Lev Leviev / Getty
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Africa Israel Investments is being sued by unhappy condominium owners, in downtown New York. These are unit holders of an upscale condominium conversion project at 15 Broad Street in lower Manhattan. The building is round the corner from Wall Street and was once office space occupied by banking giant JP Morgan.
After many complaints of unfinished work and the lack of a proper certificate off occupancy, owners of the upscale condominiums sued Africa Israel, which is controlled by billionaire Lev Leviev and his development partner, and also fellow Chabadnik, Shaya Boymelgreen.
Now the New York State Attorney Eric Schneiderman has got involved in the case, and last week a New York court put in place, at his urging, a ban on Leviev or Boymelgreen from transacting any further cooperative or condominium sales in the State of New York, pending resolution of the deficiencies found at 15 Broad and enquiries there into the associated allegations of possible fraud.
Leviev’s Africa Israel Investments and Boymelgreen were also ordered to pay a deposit of US$470, 000 into a court supervised account in the mean time.
Leviev and Boymelgreen also have to turn over comprehensive accounting information, and building and construction records, before the next court hearing in three weeks time.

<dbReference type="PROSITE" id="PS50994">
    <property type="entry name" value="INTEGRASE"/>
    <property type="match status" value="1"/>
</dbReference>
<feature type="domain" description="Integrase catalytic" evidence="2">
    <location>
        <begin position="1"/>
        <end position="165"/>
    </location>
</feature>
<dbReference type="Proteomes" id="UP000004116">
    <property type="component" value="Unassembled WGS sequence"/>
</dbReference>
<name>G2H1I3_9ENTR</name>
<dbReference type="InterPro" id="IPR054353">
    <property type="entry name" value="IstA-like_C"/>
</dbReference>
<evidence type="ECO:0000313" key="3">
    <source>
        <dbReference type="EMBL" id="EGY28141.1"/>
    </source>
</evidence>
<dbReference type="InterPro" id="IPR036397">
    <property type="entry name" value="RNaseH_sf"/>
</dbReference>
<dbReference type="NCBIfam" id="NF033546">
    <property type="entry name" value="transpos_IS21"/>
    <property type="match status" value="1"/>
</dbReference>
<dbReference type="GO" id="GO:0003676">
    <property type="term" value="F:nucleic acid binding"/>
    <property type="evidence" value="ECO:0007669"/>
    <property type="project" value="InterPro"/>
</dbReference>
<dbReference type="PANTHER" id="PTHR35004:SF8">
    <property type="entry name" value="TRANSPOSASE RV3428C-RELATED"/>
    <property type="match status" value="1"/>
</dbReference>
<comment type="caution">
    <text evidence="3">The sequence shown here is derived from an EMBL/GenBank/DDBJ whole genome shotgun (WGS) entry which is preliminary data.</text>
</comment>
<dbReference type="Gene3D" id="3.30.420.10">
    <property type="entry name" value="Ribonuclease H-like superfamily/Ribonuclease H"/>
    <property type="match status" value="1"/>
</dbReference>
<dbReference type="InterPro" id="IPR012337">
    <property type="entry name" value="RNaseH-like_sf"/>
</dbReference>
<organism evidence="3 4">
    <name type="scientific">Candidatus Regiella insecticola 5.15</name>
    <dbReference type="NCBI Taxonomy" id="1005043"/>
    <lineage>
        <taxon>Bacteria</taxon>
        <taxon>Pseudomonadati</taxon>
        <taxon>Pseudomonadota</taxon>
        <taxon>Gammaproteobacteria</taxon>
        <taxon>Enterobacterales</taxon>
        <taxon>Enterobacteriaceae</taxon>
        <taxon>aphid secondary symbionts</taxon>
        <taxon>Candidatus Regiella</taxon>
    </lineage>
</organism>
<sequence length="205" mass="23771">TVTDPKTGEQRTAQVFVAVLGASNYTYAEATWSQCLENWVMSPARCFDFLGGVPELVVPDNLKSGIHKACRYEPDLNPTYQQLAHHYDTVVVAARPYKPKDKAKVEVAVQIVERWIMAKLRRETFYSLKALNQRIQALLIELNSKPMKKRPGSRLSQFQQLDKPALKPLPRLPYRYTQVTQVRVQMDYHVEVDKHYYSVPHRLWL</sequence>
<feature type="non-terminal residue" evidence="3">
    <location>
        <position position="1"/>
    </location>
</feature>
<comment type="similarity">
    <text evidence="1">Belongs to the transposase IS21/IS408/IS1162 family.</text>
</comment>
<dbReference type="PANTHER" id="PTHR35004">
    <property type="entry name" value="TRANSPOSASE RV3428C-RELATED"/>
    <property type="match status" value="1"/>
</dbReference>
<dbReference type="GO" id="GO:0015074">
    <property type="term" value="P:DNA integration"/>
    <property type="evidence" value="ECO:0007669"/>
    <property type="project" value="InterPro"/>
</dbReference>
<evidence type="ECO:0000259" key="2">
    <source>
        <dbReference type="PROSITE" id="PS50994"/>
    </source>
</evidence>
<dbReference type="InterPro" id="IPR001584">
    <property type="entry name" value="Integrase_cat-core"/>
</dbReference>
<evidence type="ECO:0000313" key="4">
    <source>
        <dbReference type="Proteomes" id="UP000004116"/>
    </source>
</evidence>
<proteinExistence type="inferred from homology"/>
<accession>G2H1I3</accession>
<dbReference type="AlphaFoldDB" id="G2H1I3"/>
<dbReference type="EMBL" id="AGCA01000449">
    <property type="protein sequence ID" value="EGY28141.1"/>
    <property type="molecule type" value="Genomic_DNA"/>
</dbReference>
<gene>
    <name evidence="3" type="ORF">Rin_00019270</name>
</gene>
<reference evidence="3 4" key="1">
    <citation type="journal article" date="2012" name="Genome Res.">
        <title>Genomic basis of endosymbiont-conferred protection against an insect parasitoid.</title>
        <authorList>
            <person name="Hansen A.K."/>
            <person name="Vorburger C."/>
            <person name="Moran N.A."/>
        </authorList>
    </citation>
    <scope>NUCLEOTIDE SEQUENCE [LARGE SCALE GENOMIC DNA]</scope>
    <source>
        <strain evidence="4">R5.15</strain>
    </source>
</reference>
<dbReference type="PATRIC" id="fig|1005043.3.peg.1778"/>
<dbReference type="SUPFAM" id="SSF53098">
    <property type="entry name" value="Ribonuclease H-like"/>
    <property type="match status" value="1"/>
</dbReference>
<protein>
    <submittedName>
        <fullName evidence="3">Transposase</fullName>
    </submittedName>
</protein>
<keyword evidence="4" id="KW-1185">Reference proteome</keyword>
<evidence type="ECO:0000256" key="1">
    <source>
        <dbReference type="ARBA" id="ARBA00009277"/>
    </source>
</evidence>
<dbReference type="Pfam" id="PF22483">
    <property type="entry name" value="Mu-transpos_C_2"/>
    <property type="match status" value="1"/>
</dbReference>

Eric Schneiderman is reported to have asserted, “This fraud on homebuyers, conducted literally on Wall Street, is emblematic of the very worst conduct by property developers. Homebuyers at the downtown condominium were deprived of the most fundamental aspects of homeownership – a completed home and control of their property.”
Strong words, though as yet no case has been proven and both Africa Israel and Boymelgreen have so far made no official comment on the proceedings.
This is not the first time the two developers have crossed swords with State Attorney General Eric Schneiderman over allegedly shoddy construction work, and the lack of a certificate of occupancy, for a downtown Manhattan condominium conversion project.
In 2012 Leviev and Boymelgreen also had to settle with him, and also face continued multi-million dollar claims by purchasers of units in another building. In this case similar problems had apparently been dragging on for several years at a conversion project just two blocks from 15 Broad Street, at 20 Pine Street also just around the corner from Wall street, where Leviev and Boymelgreen had taken former Chase Manhattan offices and turned them into residential apartments.
With the financial crisis of 2008 leading to many banks upping stakes from Wall Street and fleeing to seek both cheaper and smaller digs elsewhere , converting former bank buildings to residential use seemed to be a good idea at the time.
However older properties are not always so easy to convert, and many problems come to the surface once the construction work begins. Having lost a lot of money themselves during the same crisis it would not be surprising if Africa Israel and Boymelgreen had tried to cut a few corners along the way therefore. And, if so, this is the likely result: one ends up in a court of law to determine the rights and wrongs and, perhaps, obtain restitution.